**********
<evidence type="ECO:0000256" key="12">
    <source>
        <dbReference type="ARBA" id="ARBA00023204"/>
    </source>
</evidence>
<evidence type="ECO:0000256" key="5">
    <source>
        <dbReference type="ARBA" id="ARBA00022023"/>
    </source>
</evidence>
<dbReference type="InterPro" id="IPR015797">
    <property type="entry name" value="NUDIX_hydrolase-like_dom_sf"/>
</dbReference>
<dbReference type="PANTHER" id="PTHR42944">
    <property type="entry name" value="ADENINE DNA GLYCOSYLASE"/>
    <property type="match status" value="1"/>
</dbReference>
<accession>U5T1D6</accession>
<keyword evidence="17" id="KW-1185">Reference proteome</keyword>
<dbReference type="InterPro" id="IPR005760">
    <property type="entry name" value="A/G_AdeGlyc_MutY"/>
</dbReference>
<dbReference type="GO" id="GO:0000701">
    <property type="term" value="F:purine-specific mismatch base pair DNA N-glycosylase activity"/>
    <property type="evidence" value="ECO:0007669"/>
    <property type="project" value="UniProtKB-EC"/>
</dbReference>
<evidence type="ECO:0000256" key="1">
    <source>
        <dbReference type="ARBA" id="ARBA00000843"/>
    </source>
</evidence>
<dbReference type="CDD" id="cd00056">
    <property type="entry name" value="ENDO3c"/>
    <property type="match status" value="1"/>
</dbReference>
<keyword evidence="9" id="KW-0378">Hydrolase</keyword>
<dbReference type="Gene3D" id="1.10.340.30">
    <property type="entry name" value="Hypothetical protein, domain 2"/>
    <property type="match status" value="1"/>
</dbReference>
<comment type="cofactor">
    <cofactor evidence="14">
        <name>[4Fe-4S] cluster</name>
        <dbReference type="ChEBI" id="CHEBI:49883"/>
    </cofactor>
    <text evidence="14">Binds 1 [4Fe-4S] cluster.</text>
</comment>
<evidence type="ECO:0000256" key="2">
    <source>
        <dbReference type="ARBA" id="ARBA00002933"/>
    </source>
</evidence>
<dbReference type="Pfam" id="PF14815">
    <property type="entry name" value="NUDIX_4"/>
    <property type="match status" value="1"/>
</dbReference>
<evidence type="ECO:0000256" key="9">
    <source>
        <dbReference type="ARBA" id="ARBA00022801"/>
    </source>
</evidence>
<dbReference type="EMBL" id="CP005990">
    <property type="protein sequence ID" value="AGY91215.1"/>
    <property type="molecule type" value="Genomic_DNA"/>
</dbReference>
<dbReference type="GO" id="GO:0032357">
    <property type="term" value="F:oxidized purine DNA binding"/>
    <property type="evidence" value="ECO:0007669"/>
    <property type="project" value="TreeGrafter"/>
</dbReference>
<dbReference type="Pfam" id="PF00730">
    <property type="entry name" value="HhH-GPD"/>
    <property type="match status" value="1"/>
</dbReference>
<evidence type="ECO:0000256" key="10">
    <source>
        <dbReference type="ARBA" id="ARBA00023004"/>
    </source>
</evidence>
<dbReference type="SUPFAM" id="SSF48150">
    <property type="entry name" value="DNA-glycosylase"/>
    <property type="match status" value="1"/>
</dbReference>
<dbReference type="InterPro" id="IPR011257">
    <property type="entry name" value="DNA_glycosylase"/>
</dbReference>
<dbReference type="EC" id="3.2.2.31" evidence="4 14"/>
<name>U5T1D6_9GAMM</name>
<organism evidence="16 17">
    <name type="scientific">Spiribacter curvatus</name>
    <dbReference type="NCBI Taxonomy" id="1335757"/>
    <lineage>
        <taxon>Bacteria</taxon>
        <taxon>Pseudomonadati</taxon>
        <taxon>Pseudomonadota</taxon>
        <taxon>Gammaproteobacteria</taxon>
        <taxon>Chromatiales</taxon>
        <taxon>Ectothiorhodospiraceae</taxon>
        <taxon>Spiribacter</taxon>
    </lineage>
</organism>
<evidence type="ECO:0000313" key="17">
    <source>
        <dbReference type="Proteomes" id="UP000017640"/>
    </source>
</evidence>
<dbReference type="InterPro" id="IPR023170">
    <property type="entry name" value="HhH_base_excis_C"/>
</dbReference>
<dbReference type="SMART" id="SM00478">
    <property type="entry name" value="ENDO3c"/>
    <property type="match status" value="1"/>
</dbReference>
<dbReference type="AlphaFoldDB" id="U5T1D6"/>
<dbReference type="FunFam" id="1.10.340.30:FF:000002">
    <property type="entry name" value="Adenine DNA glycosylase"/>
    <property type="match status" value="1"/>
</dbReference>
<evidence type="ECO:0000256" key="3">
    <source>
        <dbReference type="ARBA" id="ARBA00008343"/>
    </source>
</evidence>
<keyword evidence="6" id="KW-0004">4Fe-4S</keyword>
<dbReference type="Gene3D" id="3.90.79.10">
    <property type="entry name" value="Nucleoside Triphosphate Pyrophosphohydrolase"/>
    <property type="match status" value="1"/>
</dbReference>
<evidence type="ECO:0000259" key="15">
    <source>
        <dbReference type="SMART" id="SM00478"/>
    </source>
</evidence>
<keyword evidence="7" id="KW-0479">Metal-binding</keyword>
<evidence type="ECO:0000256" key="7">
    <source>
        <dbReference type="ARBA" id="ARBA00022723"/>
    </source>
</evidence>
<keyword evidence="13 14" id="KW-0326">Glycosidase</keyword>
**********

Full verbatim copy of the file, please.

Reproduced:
<evidence type="ECO:0000256" key="12">
    <source>
        <dbReference type="ARBA" id="ARBA00023204"/>
    </source>
</evidence>
<evidence type="ECO:0000256" key="5">
    <source>
        <dbReference type="ARBA" id="ARBA00022023"/>
    </source>
</evidence>
<dbReference type="InterPro" id="IPR015797">
    <property type="entry name" value="NUDIX_hydrolase-like_dom_sf"/>
</dbReference>
<dbReference type="PANTHER" id="PTHR42944">
    <property type="entry name" value="ADENINE DNA GLYCOSYLASE"/>
    <property type="match status" value="1"/>
</dbReference>
<accession>U5T1D6</accession>
<keyword evidence="17" id="KW-1185">Reference proteome</keyword>
<dbReference type="InterPro" id="IPR005760">
    <property type="entry name" value="A/G_AdeGlyc_MutY"/>
</dbReference>
<dbReference type="GO" id="GO:0000701">
    <property type="term" value="F:purine-specific mismatch base pair DNA N-glycosylase activity"/>
    <property type="evidence" value="ECO:0007669"/>
    <property type="project" value="UniProtKB-EC"/>
</dbReference>
<evidence type="ECO:0000256" key="1">
    <source>
        <dbReference type="ARBA" id="ARBA00000843"/>
    </source>
</evidence>
<dbReference type="CDD" id="cd00056">
    <property type="entry name" value="ENDO3c"/>
    <property type="match status" value="1"/>
</dbReference>
<keyword evidence="9" id="KW-0378">Hydrolase</keyword>
<dbReference type="Gene3D" id="1.10.340.30">
    <property type="entry name" value="Hypothetical protein, domain 2"/>
    <property type="match status" value="1"/>
</dbReference>
<comment type="cofactor">
    <cofactor evidence="14">
        <name>[4Fe-4S] cluster</name>
        <dbReference type="ChEBI" id="CHEBI:49883"/>
    </cofactor>
    <text evidence="14">Binds 1 [4Fe-4S] cluster.</text>
</comment>
<evidence type="ECO:0000256" key="2">
    <source>
        <dbReference type="ARBA" id="ARBA00002933"/>
    </source>
</evidence>
<dbReference type="Pfam" id="PF14815">
    <property type="entry name" value="NUDIX_4"/>
    <property type="match status" value="1"/>
</dbReference>
<evidence type="ECO:0000256" key="9">
    <source>
        <dbReference type="ARBA" id="ARBA00022801"/>
    </source>
</evidence>
<dbReference type="EMBL" id="CP005990">
    <property type="protein sequence ID" value="AGY91215.1"/>
    <property type="molecule type" value="Genomic_DNA"/>
</dbReference>
<dbReference type="GO" id="GO:0032357">
    <property type="term" value="F:oxidized purine DNA binding"/>
    <property type="evidence" value="ECO:0007669"/>
    <property type="project" value="TreeGrafter"/>
</dbReference>
<dbReference type="Pfam" id="PF00730">
    <property type="entry name" value="HhH-GPD"/>
    <property type="match status" value="1"/>
</dbReference>
<evidence type="ECO:0000256" key="10">
    <source>
        <dbReference type="ARBA" id="ARBA00023004"/>
    </source>
</evidence>
<dbReference type="SUPFAM" id="SSF48150">
    <property type="entry name" value="DNA-glycosylase"/>
    <property type="match status" value="1"/>
</dbReference>
<dbReference type="InterPro" id="IPR011257">
    <property type="entry name" value="DNA_glycosylase"/>
</dbReference>
<dbReference type="EC" id="3.2.2.31" evidence="4 14"/>
<name>U5T1D6_9GAMM</name>
<organism evidence="16 17">
    <name type="scientific">Spiribacter curvatus</name>
    <dbReference type="NCBI Taxonomy" id="1335757"/>
    <lineage>
        <taxon>Bacteria</taxon>
        <taxon>Pseudomonadati</taxon>
        <taxon>Pseudomonadota</taxon>
        <taxon>Gammaproteobacteria</taxon>
        <taxon>Chromatiales</taxon>
        <taxon>Ectothiorhodospiraceae</taxon>
        <taxon>Spiribacter</taxon>
    </lineage>
</organism>
<evidence type="ECO:0000313" key="17">
    <source>
        <dbReference type="Proteomes" id="UP000017640"/>
    </source>
</evidence>
<dbReference type="InterPro" id="IPR023170">
    <property type="entry name" value="HhH_base_excis_C"/>
</dbReference>
<dbReference type="SMART" id="SM00478">
    <property type="entry name" value="ENDO3c"/>
    <property type="match status" value="1"/>
</dbReference>
<dbReference type="AlphaFoldDB" id="U5T1D6"/>
<dbReference type="FunFam" id="1.10.340.30:FF:000002">
    <property type="entry name" value="Adenine DNA glycosylase"/>
    <property type="match status" value="1"/>
</dbReference>
<evidence type="ECO:0000256" key="3">
    <source>
        <dbReference type="ARBA" id="ARBA00008343"/>
    </source>
</evidence>
<keyword evidence="6" id="KW-0004">4Fe-4S</keyword>
<dbReference type="Gene3D" id="3.90.79.10">
    <property type="entry name" value="Nucleoside Triphosphate Pyrophosphohydrolase"/>
    <property type="match status" value="1"/>
</dbReference>
<evidence type="ECO:0000259" key="15">
    <source>
        <dbReference type="SMART" id="SM00478"/>
    </source>
</evidence>
<keyword evidence="7" id="KW-0479">Metal-binding</keyword>
<evidence type="ECO:0000256" key="7">
    <source>
        <dbReference type="ARBA" id="ARBA00022723"/>
    </source>
</evidence>
<keyword evidence="13 14" id="KW-0326">Glycosidase</keyword>